As Gillette prepares for the weekend, temperatures are predicted to hover in the low 20s to low 30s through Dec. 12, according to the National Weather Service (NWS).
There is a 40% chance of snow, though the amounts are not expected to exceed trace amounts of one inch, the NWS says.
This follows a week of unusually warm weather, with temperatures climbing to a high of 64 degrees yesterday around 3 p.m., which is 34 degrees above maximum temperatures recorded this time last year, according to the NWS.
Campbell County Emergency Management Coordinator David King said the temperatures, while creating gorgeous weather conditions this week, will generally start plummeting in January.
But cooler weather does not necessarily translate to snowfall.
“It is December,” King said, adding that the region does not typically see heavy snow during this time of the year. Significant snowfall is not likely moving into January and early February either because of typically frigid temperatures.
The NWS reports that February saw the lowest temperature values this year of -6 degrees. The year before, February saw values head down to -12, per NWS data.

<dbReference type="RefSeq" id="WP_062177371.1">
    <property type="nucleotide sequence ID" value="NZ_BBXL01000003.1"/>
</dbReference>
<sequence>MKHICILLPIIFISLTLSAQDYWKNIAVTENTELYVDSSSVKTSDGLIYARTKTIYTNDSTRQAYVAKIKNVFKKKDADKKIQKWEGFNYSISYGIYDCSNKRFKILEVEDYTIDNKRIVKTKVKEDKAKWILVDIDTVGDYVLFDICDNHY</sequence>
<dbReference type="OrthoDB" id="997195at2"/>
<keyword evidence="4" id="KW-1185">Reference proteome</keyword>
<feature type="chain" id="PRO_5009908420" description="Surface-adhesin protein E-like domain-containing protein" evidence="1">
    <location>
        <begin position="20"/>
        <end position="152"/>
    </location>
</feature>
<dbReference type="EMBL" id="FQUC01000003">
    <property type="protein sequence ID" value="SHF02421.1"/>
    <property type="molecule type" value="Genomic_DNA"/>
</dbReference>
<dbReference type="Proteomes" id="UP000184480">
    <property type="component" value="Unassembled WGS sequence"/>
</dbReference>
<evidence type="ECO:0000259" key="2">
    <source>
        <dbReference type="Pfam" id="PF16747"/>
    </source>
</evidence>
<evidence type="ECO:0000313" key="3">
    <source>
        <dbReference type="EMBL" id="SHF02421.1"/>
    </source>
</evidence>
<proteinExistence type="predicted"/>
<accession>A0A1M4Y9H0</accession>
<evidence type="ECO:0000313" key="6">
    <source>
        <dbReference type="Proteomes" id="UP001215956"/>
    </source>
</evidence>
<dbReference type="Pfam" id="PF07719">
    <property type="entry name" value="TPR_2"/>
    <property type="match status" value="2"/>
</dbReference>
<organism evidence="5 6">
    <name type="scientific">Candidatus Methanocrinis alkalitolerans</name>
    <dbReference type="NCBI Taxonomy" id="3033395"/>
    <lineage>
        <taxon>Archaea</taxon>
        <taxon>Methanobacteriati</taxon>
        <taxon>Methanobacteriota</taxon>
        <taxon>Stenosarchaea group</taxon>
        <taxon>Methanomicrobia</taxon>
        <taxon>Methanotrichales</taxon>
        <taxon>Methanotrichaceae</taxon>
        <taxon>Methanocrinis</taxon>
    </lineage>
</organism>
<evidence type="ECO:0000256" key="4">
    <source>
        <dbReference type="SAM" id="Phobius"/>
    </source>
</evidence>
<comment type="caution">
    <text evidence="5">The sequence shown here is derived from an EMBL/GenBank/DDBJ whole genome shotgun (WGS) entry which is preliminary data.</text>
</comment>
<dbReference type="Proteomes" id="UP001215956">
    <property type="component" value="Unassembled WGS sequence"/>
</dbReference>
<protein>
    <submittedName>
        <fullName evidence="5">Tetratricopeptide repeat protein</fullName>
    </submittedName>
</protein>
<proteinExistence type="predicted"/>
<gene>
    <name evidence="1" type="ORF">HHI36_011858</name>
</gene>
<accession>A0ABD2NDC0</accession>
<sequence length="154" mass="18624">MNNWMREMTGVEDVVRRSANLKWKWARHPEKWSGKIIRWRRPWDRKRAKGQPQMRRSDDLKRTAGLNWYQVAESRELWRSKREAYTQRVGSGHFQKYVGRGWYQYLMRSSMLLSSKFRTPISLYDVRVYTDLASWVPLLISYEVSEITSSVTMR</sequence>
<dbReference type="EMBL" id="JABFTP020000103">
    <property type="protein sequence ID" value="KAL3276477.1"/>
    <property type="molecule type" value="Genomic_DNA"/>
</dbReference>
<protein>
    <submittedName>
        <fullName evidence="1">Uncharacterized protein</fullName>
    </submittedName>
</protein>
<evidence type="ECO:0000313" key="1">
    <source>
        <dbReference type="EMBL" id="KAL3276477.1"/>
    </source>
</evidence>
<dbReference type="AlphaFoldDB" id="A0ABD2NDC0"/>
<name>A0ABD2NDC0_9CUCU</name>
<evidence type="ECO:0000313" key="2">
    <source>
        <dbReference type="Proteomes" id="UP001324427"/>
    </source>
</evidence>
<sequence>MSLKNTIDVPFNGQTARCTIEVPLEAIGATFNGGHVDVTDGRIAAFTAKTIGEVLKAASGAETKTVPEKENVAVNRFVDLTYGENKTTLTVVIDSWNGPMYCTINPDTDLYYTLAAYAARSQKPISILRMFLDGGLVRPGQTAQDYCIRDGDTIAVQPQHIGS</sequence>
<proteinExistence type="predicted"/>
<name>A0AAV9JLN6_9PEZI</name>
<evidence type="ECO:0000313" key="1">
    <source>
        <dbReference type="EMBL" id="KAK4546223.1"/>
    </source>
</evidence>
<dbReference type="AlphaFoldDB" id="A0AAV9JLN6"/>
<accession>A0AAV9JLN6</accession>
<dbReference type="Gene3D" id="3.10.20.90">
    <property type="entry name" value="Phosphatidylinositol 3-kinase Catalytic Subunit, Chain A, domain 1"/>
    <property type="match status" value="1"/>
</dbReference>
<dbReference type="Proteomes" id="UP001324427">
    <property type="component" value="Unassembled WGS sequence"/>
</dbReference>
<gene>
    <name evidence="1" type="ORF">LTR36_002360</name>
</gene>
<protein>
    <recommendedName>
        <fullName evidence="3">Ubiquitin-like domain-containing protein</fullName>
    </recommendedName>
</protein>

King said that frigid air does not hold moisture very well, which is why the region doesn’t see much snowfall until the weather warms slightly in late February and March.
And despite the snow projected over the coming days, Campbell County remains in drought conditions, falling behind typical moisture levels seen in years past during this time, he said.
On average, regional precipitation levels are expected to be around half an inch between Dec. 1 and Dec. 10.
This December, however, the region has only seen around .14 inches of precipitation, according to the NWS. Projected snowfall over the next few days could change that, which could be a good thing for Campbell County.
“Any moisture we get would be welcome,” King said.